Renewable energy has been increasing incredibly. Wind power and solar power share of the total U.S power generation has increased from 0.5% in 2005 to 5% in 2015. This growth shows both the innovation that has been lowering the costs and different subsidies which include accelerated depreciation, tax credits and grants, loan guarantees, and state renewable power mandates.
Renewable Energy Subsidies (Source: Inhabitat)
Renewable energy’s value is usually lower because investments do not always target the highest quality resource—solar power goes to where subsidies are, not where the sun shines.
Innovation has brought lower costs for wind, solar and their competitors. This has lowered the cost of U.S natural gas, wherein the price of natural gas delivered to the power sector in 2015 is equal to one-third of the price than it was in 2008.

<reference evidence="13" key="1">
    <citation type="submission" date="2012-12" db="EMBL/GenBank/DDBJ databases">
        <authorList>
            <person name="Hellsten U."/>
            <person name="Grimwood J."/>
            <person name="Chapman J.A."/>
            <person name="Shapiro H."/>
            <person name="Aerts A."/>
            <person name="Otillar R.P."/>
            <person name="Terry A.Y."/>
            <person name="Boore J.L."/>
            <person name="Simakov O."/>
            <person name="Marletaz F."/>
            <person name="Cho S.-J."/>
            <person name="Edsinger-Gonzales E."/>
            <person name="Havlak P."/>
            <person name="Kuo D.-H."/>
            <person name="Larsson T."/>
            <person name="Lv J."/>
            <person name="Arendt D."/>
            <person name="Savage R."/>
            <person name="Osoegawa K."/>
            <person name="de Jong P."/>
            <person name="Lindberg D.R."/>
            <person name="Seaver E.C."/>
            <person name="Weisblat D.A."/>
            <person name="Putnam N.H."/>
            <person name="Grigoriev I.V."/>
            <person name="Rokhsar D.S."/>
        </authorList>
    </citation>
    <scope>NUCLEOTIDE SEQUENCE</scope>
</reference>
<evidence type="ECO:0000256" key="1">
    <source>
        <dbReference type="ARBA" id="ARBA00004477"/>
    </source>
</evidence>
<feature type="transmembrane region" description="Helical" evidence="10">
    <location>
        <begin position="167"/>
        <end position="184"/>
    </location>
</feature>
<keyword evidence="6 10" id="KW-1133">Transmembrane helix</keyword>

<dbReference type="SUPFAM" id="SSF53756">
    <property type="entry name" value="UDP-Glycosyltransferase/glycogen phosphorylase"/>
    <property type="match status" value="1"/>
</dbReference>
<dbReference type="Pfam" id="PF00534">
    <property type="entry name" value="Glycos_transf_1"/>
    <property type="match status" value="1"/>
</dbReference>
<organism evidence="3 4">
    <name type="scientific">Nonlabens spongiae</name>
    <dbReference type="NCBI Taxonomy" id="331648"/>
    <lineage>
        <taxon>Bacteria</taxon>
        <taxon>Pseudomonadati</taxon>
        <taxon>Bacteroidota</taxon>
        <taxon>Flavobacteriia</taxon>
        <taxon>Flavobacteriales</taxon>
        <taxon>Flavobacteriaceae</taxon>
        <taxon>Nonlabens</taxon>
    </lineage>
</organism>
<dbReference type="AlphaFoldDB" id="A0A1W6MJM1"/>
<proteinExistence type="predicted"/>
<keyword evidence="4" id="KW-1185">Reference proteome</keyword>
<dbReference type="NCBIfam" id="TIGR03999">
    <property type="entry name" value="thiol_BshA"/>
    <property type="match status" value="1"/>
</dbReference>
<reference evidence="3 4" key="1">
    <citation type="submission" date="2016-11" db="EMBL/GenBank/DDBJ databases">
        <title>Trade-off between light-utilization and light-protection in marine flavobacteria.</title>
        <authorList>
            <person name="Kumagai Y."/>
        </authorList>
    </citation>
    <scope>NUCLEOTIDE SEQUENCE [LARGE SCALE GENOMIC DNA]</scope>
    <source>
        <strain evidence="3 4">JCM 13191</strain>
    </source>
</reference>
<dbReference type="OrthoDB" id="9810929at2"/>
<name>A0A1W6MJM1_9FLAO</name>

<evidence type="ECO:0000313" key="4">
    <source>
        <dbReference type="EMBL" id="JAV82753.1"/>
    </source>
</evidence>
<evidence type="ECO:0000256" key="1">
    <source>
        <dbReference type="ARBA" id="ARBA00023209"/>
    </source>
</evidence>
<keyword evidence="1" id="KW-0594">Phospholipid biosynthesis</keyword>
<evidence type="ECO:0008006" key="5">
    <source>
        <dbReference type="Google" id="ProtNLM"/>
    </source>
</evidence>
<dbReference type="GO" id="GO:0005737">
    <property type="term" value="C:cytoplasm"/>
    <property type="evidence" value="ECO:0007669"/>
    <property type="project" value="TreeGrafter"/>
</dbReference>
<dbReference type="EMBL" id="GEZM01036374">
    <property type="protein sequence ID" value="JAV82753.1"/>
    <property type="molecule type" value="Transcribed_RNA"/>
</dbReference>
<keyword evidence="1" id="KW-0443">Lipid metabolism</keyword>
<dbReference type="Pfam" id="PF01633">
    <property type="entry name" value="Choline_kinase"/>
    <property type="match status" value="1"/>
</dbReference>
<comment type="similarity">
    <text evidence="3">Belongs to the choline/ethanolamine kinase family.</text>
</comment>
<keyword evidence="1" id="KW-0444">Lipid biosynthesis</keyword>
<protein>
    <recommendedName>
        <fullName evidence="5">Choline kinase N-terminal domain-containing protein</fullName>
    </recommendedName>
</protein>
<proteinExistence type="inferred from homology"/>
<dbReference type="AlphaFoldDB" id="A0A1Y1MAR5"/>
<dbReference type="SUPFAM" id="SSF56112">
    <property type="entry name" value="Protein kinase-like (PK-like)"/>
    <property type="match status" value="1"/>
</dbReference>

Renewable Energy Subsidies (Source: LBL)
As the cost of power production has fallen, it is the same for the demand for electricity. Electricity consumption in the U.S. has fallen by 1 percent because of subsidies and standards targeting energy efficiency. In other parts of the U.S., the costs of wind and solar may be competitive with new coal or natural gas facilities, but new renewable investment competes with existing, lower-cost power plants.
These findings result in utilities relying more on the use of natural gas than renewables. This is due to the fact that natural gas is still more efficient in following the changes in energy demand.